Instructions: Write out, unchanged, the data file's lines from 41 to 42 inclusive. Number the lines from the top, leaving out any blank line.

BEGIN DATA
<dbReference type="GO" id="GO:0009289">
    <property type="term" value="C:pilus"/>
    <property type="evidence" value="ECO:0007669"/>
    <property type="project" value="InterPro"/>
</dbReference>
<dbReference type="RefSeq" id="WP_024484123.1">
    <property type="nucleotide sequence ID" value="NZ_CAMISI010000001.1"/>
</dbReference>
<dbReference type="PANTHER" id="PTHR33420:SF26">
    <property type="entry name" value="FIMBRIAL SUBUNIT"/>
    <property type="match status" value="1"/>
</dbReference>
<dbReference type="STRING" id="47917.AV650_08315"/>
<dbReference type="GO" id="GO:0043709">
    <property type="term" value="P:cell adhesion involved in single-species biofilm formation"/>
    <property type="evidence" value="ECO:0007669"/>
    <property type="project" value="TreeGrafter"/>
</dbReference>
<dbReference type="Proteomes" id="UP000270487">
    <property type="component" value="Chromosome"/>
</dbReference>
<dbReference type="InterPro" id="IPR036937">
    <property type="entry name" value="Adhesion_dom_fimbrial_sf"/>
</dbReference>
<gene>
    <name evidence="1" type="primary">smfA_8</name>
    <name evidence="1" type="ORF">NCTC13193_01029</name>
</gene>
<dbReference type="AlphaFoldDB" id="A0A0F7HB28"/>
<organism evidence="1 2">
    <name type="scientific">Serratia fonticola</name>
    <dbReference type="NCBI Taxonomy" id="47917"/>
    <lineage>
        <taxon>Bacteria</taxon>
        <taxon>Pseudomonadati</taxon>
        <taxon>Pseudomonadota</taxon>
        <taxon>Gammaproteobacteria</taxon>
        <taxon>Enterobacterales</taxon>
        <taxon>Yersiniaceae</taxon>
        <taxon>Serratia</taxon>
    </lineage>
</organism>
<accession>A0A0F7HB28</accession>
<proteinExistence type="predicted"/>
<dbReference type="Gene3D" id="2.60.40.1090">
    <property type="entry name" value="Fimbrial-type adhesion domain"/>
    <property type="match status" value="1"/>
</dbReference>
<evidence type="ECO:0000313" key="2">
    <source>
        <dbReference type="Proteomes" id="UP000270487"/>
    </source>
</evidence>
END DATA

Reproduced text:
    </lineage>
</organism>